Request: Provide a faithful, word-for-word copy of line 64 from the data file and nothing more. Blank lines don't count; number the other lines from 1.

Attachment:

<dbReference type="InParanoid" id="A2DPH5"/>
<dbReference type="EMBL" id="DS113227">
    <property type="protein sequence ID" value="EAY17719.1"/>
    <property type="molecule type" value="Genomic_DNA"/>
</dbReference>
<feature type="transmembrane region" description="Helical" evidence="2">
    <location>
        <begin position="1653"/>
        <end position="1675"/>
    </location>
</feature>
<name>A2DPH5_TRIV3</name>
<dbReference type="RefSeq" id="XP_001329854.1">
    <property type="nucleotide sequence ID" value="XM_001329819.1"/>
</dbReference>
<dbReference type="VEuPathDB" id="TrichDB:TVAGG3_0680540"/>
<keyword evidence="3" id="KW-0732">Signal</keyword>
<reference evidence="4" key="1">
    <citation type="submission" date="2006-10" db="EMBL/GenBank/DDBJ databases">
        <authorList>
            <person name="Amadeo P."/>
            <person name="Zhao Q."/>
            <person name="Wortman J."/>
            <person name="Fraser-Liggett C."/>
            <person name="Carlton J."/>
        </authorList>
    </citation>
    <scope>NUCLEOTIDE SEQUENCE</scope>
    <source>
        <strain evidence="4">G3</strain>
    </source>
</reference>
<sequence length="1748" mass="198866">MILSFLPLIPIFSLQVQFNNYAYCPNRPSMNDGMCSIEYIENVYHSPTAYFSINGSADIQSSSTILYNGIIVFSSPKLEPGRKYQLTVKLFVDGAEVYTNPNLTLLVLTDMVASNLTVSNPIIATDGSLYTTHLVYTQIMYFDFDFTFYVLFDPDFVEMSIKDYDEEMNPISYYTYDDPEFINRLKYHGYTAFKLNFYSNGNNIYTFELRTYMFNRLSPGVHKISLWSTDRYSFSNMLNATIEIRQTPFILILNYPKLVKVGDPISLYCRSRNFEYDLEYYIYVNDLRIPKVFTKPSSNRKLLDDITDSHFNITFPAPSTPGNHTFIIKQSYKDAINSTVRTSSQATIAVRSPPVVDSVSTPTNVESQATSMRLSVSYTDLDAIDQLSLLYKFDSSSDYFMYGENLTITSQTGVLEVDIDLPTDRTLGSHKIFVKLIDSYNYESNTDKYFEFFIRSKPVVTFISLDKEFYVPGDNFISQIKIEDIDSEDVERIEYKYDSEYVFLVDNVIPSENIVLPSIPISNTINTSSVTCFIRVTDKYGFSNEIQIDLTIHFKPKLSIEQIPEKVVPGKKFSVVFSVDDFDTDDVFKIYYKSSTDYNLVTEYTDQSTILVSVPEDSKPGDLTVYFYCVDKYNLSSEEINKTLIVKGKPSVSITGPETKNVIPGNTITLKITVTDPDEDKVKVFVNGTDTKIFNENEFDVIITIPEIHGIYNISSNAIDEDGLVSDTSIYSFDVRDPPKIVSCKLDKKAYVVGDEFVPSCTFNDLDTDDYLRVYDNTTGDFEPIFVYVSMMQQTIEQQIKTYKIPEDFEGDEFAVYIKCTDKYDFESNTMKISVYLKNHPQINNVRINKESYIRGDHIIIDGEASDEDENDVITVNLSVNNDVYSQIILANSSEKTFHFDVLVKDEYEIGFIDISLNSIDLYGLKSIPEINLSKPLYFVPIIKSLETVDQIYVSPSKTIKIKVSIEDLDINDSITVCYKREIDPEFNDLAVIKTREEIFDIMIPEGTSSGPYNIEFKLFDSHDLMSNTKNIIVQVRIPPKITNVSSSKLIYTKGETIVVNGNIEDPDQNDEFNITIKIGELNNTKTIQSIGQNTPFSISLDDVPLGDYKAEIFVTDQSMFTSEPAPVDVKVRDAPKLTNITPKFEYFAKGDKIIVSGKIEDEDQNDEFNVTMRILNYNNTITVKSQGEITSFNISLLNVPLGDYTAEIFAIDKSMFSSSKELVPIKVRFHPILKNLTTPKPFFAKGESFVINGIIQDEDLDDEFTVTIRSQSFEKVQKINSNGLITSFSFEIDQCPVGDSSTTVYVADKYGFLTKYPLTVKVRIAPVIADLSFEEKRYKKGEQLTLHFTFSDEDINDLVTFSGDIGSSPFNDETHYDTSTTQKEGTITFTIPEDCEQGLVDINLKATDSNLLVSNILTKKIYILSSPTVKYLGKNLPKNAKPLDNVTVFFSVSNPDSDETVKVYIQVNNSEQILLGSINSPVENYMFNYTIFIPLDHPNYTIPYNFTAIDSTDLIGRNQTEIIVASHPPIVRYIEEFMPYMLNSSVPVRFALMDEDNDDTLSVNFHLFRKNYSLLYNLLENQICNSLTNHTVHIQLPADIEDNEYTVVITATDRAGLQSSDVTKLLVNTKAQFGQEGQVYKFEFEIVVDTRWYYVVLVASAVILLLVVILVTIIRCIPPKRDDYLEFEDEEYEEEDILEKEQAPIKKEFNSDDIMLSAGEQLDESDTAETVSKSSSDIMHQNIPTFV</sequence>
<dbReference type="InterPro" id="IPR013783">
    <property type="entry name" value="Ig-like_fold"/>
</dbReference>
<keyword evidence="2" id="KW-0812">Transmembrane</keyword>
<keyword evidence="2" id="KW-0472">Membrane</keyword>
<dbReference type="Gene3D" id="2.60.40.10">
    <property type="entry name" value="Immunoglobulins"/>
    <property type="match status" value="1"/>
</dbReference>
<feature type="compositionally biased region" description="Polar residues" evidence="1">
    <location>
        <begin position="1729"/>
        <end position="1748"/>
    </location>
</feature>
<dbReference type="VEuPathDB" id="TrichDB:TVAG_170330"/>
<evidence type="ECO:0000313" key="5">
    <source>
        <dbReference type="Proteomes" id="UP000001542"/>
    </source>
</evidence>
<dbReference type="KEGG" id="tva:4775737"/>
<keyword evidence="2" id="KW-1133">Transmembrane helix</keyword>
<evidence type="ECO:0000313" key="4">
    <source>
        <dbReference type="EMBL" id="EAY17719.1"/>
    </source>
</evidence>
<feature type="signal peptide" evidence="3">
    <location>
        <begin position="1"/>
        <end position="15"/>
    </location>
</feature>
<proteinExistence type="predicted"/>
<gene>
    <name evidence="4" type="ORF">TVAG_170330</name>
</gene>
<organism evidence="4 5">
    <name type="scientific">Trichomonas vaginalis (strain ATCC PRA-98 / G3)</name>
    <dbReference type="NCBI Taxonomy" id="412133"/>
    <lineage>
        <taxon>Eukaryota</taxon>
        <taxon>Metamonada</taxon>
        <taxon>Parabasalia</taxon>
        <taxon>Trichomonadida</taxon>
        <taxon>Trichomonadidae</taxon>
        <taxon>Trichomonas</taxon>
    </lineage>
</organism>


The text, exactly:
        <begin position="1"/>